Â whenever you can see a trend or a outlier like that with respect to the

Â row numbers, it suggests that there's a

Â variable missing from your model because you're

Â plotting the residuals here, so that's the

Â difference between the true values and the fitted.

Â And that shouldn't have any relationship to the order

Â in which the variables appear in your data set.

Â Unless, and this is what's typically you discover when you see

Â a trend like this, or outliers like this at one end of

Â this plot, that there's a relationship with respect to time, or

Â age, or some other continuous variable that the rows are ordered by.

Â 8:56

So the other thing that you can do is plot the wage variable.

Â So this is the wage variable in the test

Â set versus the predicted values in the test set.

Â So ideally these two things would be very close to each other.

Â Ideally you'd have essentially a straight line on the 45

Â degree line where wage was exactly equal to our predictions.

Â Of course that isn't how it always works out.

Â And then in the test set, you can explore

Â and try to identify trends that you might have missed.

Â So, for example, here we're looking at the year

Â that the data was collected in the test set.

Â As a way of exploring how our model might have broken down.

Â Now something to keep in mind is that if you do

Â this sort of exploration in the test set, you can't then

Â go back and re-update your model in the training set because

Â that would be using the test set to rebuild your predictors.

Â This is more like a post-mortem on your analysis or a

Â way to try to determine whether your analysis worked or not.

Â 9:53

If you want all of the covariants in your model building, one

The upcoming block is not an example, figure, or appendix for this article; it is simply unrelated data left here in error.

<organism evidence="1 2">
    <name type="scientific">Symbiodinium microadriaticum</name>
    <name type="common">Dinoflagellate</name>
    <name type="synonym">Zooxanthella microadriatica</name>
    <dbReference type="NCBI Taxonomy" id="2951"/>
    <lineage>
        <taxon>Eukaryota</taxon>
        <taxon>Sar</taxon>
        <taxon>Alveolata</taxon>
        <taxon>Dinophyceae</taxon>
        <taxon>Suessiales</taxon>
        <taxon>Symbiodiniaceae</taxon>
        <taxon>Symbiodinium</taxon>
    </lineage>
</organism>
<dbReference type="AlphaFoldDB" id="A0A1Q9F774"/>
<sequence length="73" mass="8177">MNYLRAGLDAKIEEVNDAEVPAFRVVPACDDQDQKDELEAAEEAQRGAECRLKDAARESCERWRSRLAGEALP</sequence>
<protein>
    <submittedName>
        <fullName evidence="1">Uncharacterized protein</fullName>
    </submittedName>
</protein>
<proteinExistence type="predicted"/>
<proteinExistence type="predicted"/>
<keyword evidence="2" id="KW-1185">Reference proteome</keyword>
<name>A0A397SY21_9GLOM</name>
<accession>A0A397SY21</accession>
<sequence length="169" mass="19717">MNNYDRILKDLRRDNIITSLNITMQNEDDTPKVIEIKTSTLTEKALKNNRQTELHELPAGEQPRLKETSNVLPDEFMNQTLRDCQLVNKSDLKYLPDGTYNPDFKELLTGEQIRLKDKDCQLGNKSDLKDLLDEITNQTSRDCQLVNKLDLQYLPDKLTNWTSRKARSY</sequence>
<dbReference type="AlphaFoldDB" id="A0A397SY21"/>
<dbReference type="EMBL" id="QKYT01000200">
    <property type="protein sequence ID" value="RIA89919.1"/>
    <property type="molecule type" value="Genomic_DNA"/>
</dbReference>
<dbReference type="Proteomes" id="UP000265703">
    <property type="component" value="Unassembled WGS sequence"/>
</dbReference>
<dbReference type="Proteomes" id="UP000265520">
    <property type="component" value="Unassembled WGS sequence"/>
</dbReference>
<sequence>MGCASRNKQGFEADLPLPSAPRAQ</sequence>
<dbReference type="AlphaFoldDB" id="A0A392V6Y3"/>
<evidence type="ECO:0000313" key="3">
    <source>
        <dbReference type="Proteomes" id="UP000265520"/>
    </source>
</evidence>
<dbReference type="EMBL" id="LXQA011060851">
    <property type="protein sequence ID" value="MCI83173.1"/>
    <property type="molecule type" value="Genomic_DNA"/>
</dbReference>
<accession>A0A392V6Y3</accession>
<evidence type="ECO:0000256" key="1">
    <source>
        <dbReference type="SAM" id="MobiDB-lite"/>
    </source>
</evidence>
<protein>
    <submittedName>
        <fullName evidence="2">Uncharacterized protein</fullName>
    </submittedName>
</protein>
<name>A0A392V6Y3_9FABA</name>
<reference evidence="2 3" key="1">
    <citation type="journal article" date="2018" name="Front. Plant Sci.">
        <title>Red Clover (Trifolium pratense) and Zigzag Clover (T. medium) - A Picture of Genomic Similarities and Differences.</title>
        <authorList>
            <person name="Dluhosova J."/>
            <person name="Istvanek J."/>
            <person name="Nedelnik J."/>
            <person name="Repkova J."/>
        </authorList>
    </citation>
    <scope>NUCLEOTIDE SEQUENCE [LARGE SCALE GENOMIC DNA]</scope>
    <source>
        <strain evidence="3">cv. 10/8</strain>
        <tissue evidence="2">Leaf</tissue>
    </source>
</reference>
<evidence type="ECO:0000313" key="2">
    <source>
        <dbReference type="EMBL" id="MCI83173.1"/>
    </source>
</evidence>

Â thing that you can do is use this again in the training function.

Â You can pass it an outcome and then tilde and then if you put

Â a dot here instead of putting a set of variables separated by plus signs.

Â It says predict with all of the variables in the data set.

Â So, this is model fit with all of the variables and

Â so this is the wage variable and the predictions here and

Â so you can actually see that it does a little bit

Â better when you include all of the variables in the data set.

Â This is By default if you don't want to

Â try to do some sort of model selection in advance.

Â 10:30

So linear regression is often useful in combination with other models.

Â It's a quite a simple model in the

Â sense that it always fits lines through the data.

Â And so it can be, capture a lot of variability

Â if the relationship between the predictors and the outcome is linear.

Â If it's not linear, then you can often miss

Â things, and it can be better blended with other models.

Â We'll talk about model blending later in the class.

Â Exploratory data analysis can be very useful with regression

Â models because, like, the plots we made with residuals

Â and so forth colored by different features, you can

Â try to identify the patterns in the data set.

Â